Very Rare and Impressive Wedgwood Patent Impressed Impressionist Tile
  • Style/technique: Floral Patent Impressed
  • Manufacturer: Josiah Wedgwood & Sons
  • Dimensions: 6" x 6"
  • Date: circa 1883


Quite one of the most artistic tile designs ever produced by Wedgwood in any technique, a floral design with a decidedly impressionist feel to it and made by very unusual techniques.This more complex example of Patent Impressed tiles is most likely an early example and very likely to have been designed by Lewis Day who is recorded as having designed a few of the earlier Patent Impressed tiles for Wedgwood.

Whilst tiles with stencilled slip decoration are usually referred to as Patent Impressed this is not the case, this tile however is truly a Patent Impressed tile and there are two distinct types of impression. The shape of the leaves is impreesed or indented into the tile surface, this was done by putting templates, presumably of cardboard as described in the patent, in to the press before the dust clay was added and the press operated. The background colours are also impressed, coloured clay dust sprinkled in to the machine again before the addition of the white dust clay and pressing. After pressing the lighter green slip of the leaves and bright white slip of the flowers have been applied through stencils and the brown outline painted.

Stencilled slip tiles are often called Marsden's Patent because many by Wedgwood are found with Patent Impressed embossed verso and this has been understandably taken to describe the stencilled slip process. Marsden offered his patent to Wedgwood in 1880 and in 1881 production started with a specialist department being established the following year. This stencilled process however is not what the patent describes furthermore the slips are clearly applied rather than impressed, it would appear that the root cause of the misunderstanding is due to Wedgwood's buying in policy. A misreading of the patent not least by the author of the book in which the patent is transcribed and described by the patentee of the process George Marsden has compounded the error.

It is believed that Wedgwood bought most if not all of their tile blanks from subcontractors and that blanks made from green clay came from different manufacturers to those from white clay. Green clay blanks being the most often used for Patent Impressed were all embossed with that legend however Wedgwood used such green clay banks for tiles decoration by other processes, ordinary stencilled slip such as this and also transfer prints. The result being that many stencilled slip tiles which do not use the patented process are found with Patent Impressed embossed when they aren't and they shouldn't.

Wedgwood's specialist tile department lasted for only six years 1882 - 1888 when it was closed. Tile making was peripheral to Wedgwood's pottery and porcelain business and by this date a century after the company's founding it was run by accountants more concerned with the quality of the financial bottom line than that of artistic merit or skill. Tiles in this period may have been pressed by Wedgwood but that is not a given, their specialist tile department may have been a decorating department only.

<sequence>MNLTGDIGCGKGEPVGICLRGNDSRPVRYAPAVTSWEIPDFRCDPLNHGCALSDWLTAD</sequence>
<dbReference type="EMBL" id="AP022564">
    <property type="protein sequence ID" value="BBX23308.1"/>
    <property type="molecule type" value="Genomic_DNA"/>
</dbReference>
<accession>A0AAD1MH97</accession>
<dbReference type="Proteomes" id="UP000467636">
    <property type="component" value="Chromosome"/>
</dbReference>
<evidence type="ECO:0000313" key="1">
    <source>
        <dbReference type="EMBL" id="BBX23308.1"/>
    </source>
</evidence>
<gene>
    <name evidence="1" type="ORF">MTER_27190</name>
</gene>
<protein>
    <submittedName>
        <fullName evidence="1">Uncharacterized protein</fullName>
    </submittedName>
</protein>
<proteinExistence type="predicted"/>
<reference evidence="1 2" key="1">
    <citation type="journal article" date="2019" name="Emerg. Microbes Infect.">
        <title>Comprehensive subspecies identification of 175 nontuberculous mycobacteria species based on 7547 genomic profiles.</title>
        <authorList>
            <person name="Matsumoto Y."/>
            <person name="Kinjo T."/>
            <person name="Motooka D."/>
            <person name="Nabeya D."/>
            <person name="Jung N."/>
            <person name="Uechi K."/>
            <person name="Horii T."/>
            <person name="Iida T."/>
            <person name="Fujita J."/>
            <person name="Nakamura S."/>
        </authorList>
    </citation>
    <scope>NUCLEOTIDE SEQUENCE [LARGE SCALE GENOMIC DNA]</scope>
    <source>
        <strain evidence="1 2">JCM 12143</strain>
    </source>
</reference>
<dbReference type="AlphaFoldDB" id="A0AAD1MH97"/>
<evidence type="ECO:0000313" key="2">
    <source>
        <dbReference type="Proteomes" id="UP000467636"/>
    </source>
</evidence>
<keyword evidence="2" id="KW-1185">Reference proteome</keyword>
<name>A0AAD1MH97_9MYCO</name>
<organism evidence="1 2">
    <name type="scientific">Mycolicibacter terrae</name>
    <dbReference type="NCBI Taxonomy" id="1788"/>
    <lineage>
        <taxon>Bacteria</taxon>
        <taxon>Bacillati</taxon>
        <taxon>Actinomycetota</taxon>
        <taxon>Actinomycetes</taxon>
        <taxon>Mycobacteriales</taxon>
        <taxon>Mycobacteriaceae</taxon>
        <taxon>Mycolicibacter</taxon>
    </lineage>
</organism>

A rare and intriguing tile, for a Patent Impressed tile I am impressed at its unusual impressionist feel. Most irritatingly, and quite exceptionally for a Patent Impressed tile it has no pattern number on the back so we can not for sure put it in to Wedgwood's sequence of designs and timeline.

Verso fully marked Patent Impressed back with place settings for feet to make a pot stand, this combination only noted on white clay tiles.

Condition: Very good
Price: £420 (approx $638)
Ref: 02236

One chip on the top edge and about half a dozen very tiny chips on the right edge, the tiny chip to the bottom left corner is a glazed over manufacturing imperfection. There is a small surface chip on the bottom left leaf and two other very tiny surface chips otherwise the surface condition is very excellent with only the slightest of marks. On the upper half of the left side there's a little staining on the very edge and also in the crazing close by but the most obvious mark there is a glazing imperfection. It is very clean and bright.

UK Special Delivery £428

US and World Airsure £436

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The image is full size at 72 dpi (about 430 pixels wide) in maximum quality JPEG format.

The image is a little oversize rather than cropped close to the edges so that the edges can easily be seen and any chips etc can be quickly spotted. Other marks described are usually not visible at all when the tile is viewed straight as one normally sees it and can only be seen with a critical eye when the tile is tilted to catch imperfections in reflected light. For more details of how we describe marks see Condition.

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